Here are some examples of other relevant business titles I have encountered. They ultimately play the same role as a CISO (even if at varying levels):
Business Information Security Officer (BISO)
VP of Cybersecurity
SVP of Cybersecurity
Senior Director of [Cybersecurity | Information Security]
Director of [Cybersecurity | Information Security]
Ultimately, an organization needs someone in a role that has the last word on cyber/information security matters. No matter the role, this is the title of the one in charge of Cybersecurity. It requires a proper business title. If your role is not properly titled, your external persona is being done an injustice.
Proficiency in translation for a Chief Information Security Officer, the need for it is one of the most important lessons I have learned as my career has progressed forward. Translation is a critical skill. Not Spanish to English, or Russian to Japanese, but tech (geek) talk to business speak. In today’s world (this is written in Jan 2022) the CISO’s (or whatever term your organization uses) role is becoming more and more business-centric (my feelings on this will be the subject of a different post). Moreover, Cybersecurity, Risk and Resilience are now legitimately boardroom matters (well, for mature companies they are) which makes this ability to perform effective translation, as discussed here, essential if you desire success in a modern day business setting.
A hard lesson to learn is that no one cares about how smart you are. Especially not board members or business people who mostly see the world through a lens very different than ours. Most of us who have come up the technical ranks take pride in our in depth knowledge of tech. A lot of hard work and late nights went into acquiring that corpus of knowledge. So it is no surprise that when we first get into leadership and/or management we innately try to sound really smart with impressive tech verbiage. What we don’t realize during that stage of our development is that really …. NO ONE CARES. I assure you that for instance talking about malloc and free (if you come from the application security realm) is not going to impress some MBA who thinks in terms of spreadsheets and bottom lines.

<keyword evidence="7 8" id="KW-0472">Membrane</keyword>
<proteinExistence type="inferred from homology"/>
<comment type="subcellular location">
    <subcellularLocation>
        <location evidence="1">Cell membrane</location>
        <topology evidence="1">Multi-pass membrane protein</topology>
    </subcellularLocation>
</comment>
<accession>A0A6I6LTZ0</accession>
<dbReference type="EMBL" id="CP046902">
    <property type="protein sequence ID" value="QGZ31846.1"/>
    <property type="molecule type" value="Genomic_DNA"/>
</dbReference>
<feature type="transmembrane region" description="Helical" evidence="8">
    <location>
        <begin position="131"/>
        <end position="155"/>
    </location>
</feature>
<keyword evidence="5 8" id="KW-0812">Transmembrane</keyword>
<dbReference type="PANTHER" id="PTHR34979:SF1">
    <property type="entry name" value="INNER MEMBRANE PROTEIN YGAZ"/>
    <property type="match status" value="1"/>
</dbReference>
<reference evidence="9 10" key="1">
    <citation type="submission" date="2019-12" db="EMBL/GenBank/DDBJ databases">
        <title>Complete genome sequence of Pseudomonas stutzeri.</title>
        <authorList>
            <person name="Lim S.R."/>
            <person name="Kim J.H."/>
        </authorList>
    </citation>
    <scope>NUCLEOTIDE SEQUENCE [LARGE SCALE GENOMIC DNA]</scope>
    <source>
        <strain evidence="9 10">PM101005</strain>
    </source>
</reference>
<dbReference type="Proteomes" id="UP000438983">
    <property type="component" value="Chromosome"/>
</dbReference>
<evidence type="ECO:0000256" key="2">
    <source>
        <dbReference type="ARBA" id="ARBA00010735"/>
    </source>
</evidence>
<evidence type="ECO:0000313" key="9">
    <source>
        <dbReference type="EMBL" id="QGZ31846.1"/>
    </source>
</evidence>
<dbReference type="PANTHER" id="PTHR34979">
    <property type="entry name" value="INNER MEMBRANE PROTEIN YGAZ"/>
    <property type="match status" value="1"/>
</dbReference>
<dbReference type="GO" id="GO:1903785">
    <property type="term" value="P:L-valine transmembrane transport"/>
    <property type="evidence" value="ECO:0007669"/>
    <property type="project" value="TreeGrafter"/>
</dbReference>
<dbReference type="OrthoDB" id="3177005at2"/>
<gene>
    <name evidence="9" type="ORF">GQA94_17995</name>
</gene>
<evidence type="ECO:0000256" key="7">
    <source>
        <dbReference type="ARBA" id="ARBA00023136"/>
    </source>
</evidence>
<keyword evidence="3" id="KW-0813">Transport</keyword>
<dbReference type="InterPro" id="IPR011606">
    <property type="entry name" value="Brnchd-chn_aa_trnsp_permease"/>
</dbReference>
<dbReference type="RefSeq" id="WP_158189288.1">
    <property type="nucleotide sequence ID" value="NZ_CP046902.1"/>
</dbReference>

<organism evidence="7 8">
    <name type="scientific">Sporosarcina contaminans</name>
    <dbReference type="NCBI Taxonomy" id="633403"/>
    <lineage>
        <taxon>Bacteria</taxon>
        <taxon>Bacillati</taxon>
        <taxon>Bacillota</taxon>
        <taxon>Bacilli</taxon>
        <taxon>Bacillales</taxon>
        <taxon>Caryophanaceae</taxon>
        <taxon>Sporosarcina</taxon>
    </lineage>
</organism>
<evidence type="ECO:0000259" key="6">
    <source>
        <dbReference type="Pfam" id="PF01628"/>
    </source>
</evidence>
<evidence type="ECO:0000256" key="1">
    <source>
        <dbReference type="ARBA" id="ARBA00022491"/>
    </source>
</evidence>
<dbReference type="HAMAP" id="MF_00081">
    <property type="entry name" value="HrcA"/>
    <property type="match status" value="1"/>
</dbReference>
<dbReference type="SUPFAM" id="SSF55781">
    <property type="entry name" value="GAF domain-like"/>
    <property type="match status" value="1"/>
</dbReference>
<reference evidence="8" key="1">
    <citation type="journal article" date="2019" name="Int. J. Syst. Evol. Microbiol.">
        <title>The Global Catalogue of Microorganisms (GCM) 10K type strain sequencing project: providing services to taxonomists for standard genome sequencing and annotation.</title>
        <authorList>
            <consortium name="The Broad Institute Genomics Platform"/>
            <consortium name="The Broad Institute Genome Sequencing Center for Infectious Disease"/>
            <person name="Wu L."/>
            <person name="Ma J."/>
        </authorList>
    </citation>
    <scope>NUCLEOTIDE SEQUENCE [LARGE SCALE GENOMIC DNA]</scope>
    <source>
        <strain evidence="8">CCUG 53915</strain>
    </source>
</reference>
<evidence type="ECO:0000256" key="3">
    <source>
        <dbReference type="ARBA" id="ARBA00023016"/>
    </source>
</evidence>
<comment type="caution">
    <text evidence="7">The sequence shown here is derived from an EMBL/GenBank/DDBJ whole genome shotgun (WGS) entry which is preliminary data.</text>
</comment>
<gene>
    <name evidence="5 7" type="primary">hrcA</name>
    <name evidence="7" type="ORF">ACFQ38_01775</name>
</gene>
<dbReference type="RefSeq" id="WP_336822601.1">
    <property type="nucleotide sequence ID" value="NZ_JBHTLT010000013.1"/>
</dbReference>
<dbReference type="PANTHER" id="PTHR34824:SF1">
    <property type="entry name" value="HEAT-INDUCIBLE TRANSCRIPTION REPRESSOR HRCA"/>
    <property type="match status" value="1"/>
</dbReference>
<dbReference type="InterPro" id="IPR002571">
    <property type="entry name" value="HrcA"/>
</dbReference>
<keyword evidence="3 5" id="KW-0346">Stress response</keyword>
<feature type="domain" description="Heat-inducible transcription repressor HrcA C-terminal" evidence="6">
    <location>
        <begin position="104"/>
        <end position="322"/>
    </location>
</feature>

As maturity sets in a bit ( hopefully 🙂 ) we realize that translating the message from geek talk to something digestible by business people, or those MBA-types, becomes a very valuable skill. It is all about conveying a message and if your message gets lost in translation you have failed.
/* For all of you technical purists who will look at the examples provided here and complain about them not being technically accurate – it doesn’t matter!! The technical accuracy of the verbiage does not matter, what matters is conveying an appropriate message to a person, or group of people, who need to be empowered by information in a way they can digest. Admittedly it took me years to come to terms with, and accept, that. Oh, and by the way that audience you need to empower are most likely the same people who control your Cybersecurity budget. */
Some examples of effective translations:
– Web or Cloud hosted application = customer facing solution – Web Application Firewall (WAF) = protective mechanism for customer facing solutions – Security Information and Event Management (SIEM) solution = centralized repository of event data – Purpose of a WAF = to protect revenue generating resources
The few examples I have shared by no means represent an exhaustive list. If you have some good ones that would like to see added to the list email me (contact info) and I will add them. Use this format so that you can get credit:
Term = translated data (Credit: Your Name)
The bottom line is proficiency in translation for a Chief Information Security Officer, or for cybersecurity leaders of all experience levels, is an essential skill.